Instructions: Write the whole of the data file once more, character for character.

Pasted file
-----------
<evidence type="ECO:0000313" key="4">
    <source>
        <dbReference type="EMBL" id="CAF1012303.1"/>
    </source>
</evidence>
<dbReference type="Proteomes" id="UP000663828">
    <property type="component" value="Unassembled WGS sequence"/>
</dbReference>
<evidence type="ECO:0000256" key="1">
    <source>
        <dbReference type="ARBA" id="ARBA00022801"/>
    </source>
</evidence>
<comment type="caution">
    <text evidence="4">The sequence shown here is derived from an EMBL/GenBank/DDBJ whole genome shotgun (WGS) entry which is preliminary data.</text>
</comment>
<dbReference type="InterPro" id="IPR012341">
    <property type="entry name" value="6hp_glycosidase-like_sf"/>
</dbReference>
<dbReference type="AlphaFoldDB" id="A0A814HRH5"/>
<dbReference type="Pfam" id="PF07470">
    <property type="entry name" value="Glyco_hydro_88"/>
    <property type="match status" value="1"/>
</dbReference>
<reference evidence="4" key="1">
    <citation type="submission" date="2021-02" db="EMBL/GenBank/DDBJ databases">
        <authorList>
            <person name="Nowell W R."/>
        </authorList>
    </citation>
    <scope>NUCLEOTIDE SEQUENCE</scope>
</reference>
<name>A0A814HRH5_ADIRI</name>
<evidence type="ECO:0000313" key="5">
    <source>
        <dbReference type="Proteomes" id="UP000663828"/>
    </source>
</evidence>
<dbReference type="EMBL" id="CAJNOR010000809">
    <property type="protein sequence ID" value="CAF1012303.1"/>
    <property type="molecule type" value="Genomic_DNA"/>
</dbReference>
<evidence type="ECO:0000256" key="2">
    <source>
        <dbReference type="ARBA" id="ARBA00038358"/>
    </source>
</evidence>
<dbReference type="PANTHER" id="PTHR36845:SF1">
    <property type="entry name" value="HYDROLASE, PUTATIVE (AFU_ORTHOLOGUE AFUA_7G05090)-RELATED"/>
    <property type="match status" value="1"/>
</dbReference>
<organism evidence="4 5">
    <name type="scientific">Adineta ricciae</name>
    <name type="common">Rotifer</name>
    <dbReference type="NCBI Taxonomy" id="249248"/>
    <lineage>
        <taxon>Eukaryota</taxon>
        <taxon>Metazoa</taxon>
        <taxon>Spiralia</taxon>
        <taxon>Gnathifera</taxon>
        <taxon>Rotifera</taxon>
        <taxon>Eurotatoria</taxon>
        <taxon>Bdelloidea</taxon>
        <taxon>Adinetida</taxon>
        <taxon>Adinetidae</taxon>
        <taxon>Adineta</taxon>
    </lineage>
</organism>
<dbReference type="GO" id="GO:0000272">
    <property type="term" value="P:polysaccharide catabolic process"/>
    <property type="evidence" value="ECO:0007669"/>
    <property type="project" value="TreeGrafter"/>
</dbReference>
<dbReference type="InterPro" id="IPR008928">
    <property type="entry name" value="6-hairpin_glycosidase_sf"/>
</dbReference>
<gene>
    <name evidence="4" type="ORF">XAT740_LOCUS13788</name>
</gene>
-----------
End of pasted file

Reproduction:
<evidence type="ECO:0000313" key="4">
    <source>
        <dbReference type="EMBL" id="CAF1012303.1"/>
    </source>
</evidence>
<dbReference type="Proteomes" id="UP000663828">
    <property type="component" value="Unassembled WGS sequence"/>
</dbReference>
<evidence type="ECO:0000256" key="1">
    <source>
        <dbReference type="ARBA" id="ARBA00022801"/>
    </source>
</evidence>
<comment type="caution">
    <text evidence="4">The sequence shown here is derived from an EMBL/GenBank/DDBJ whole genome shotgun (WGS) entry which is preliminary data.</text>
</comment>
<dbReference type="InterPro" id="IPR012341">
    <property type="entry name" value="6hp_glycosidase-like_sf"/>
</dbReference>
<dbReference type="AlphaFoldDB" id="A0A814HRH5"/>
<dbReference type="Pfam" id="PF07470">
    <property type="entry name" value="Glyco_hydro_88"/>
    <property type="match status" value="1"/>
</dbReference>
<reference evidence="4" key="1">
    <citation type="submission" date="2021-02" db="EMBL/GenBank/DDBJ databases">
        <authorList>
            <person name="Nowell W R."/>
        </authorList>
    </citation>
    <scope>NUCLEOTIDE SEQUENCE</scope>
</reference>
<name>A0A814HRH5_ADIRI</name>
<evidence type="ECO:0000313" key="5">
    <source>
        <dbReference type="Proteomes" id="UP000663828"/>
    </source>
</evidence>
<dbReference type="EMBL" id="CAJNOR010000809">
    <property type="protein sequence ID" value="CAF1012303.1"/>
    <property type="molecule type" value="Genomic_DNA"/>
</dbReference>
<evidence type="ECO:0000256" key="2">
    <source>
        <dbReference type="ARBA" id="ARBA00038358"/>
    </source>
</evidence>
<dbReference type="PANTHER" id="PTHR36845:SF1">
    <property type="entry name" value="HYDROLASE, PUTATIVE (AFU_ORTHOLOGUE AFUA_7G05090)-RELATED"/>
    <property type="match status" value="1"/>
</dbReference>
<organism evidence="4 5">
    <name type="scientific">Adineta ricciae</name>
    <name type="common">Rotifer</name>
    <dbReference type="NCBI Taxonomy" id="249248"/>
    <lineage>
        <taxon>Eukaryota</taxon>
        <taxon>Metazoa</taxon>
        <taxon>Spiralia</taxon>
        <taxon>Gnathifera</taxon>
        <taxon>Rotifera</taxon>
        <taxon>Eurotatoria</taxon>
        <taxon>Bdelloidea</taxon>
        <taxon>Adinetida</taxon>
        <taxon>Adinetidae</taxon>
        <taxon>Adineta</taxon>
    </lineage>
</organism>
<dbReference type="GO" id="GO:0000272">
    <property type="term" value="P:polysaccharide catabolic process"/>
    <property type="evidence" value="ECO:0007669"/>
    <property type="project" value="TreeGrafter"/>
</dbReference>
<dbReference type="InterPro" id="IPR008928">
    <property type="entry name" value="6-hairpin_glycosidase_sf"/>
</dbReference>
<gene>
    <name evidence="4" type="ORF">XAT740_LOCUS13788</name>
</gene>